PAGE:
newspaper2 - Political Science Newspaper Response 2 Nigeria...

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Political Science Newspaper Response 2 Nigeria with a population of approximately 1.4 million people, is the most populous country in Africa, and the ninth most populous in the world. There are more than 250 ethnic groups and 521 catalogued languages. For a nation that is about the size of California, the level of diversity is astonishing. The largest ethnic groups are the Yoruba, Fulani, Hausa, and Igbo, which all together accounts for 68% of the population. Due to the vast number of ethnic languages, English was chosen ad the official language. Religion doesn’t face as much diversity as languages and ethnic groups; for the most part, this is almost a dichotomous sector with 50% of the population being Muslim, and 40% being Christian (the remaining 10% of the population belongs to a number of different indigenous beliefs). The ethno-linguistic and religious differences follow somewhat of a geographical pattern. The Hausas and Fulanis dominate the northern region of Nigeria, Yorubas dominate the southwest, and the Igbos dominate the southwestern region. The middle belt of Nigeria is the most diverse region in terms if ethno-linguistic groups. The majority of the northern states are Islam, while Christianity is dominant in the south. Throughout Nigeria’s history, it has been plagued by religious, ethnic, and political conflicts. These conflicts have contributed greatly to the instability that has been evident in Nigeria’s transition to democracy. Many ethnic groups fight for political autonomy within the country, which undermines its efforts at a unified democracy. Both the ethnic and religious conflicts are brought to a head in the political arena, which propels these conflicts even further out of control. To ease some of the religious tensions, the federal government gave states the right to make their own laws. Based on this freedom, many of the Muslim states have chosen to adapt Sharia Law, which is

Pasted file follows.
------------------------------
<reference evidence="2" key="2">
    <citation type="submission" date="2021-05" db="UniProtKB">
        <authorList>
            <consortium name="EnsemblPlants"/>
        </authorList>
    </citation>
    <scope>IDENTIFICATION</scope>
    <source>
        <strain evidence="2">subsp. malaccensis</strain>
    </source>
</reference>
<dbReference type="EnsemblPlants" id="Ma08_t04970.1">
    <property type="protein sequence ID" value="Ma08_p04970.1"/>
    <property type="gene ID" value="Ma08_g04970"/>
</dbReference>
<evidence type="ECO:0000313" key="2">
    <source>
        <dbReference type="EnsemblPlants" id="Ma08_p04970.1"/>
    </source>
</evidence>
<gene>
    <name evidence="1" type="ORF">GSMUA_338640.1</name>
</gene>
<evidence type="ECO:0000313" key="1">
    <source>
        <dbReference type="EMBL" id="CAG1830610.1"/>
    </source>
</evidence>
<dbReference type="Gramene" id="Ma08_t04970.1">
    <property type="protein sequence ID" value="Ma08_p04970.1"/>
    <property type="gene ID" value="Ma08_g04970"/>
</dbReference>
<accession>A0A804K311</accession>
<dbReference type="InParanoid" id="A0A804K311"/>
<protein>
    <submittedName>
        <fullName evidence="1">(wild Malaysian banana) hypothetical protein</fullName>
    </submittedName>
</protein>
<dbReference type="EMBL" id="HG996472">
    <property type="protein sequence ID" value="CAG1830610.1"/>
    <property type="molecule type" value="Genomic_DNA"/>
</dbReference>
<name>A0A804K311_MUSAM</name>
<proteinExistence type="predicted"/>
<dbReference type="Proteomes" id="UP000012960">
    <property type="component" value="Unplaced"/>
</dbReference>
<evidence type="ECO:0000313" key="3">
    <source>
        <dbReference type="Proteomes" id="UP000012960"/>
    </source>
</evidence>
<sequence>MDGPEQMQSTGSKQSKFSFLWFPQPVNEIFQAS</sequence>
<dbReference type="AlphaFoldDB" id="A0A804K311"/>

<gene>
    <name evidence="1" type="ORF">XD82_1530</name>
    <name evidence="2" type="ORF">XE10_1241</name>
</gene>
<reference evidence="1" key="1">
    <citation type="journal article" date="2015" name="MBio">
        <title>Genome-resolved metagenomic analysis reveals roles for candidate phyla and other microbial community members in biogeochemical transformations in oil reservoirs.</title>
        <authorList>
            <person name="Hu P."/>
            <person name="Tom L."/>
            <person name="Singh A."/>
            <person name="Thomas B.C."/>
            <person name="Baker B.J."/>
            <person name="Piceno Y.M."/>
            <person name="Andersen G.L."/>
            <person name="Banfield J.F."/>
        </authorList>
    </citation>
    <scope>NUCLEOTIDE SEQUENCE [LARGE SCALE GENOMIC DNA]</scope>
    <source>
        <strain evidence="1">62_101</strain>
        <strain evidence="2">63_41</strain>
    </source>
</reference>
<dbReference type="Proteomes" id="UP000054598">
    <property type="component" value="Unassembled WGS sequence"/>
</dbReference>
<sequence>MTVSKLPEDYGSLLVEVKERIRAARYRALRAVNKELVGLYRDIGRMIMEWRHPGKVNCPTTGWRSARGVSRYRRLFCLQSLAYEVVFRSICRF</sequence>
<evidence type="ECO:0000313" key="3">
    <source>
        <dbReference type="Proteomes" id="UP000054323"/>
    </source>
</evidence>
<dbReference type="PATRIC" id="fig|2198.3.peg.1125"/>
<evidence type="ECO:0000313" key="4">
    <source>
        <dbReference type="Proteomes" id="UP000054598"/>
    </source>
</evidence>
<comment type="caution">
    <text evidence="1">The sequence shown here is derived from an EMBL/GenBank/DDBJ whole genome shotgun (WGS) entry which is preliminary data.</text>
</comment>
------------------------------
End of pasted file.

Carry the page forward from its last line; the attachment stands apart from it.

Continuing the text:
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intrinsically linked with the teachings of the Qur'an. This has been met with increased opposition by the Christian population who reside in the states that have adopted Sharia. Some of the sentencing under Sharia, such as the sentencing of a Muslim woman convicted of adultery to execution by stoning, have conflicted with the laws and regulations of the federation causing an intervention of the federal into the state. Such an intervention is not taken lightly, especially when it is ordered by a Christian President. Ethnic conflicts are even more prominent in the Niger Delta region because of its
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newspaper2 - Political Science Newspaper Response 2 Nigeria...

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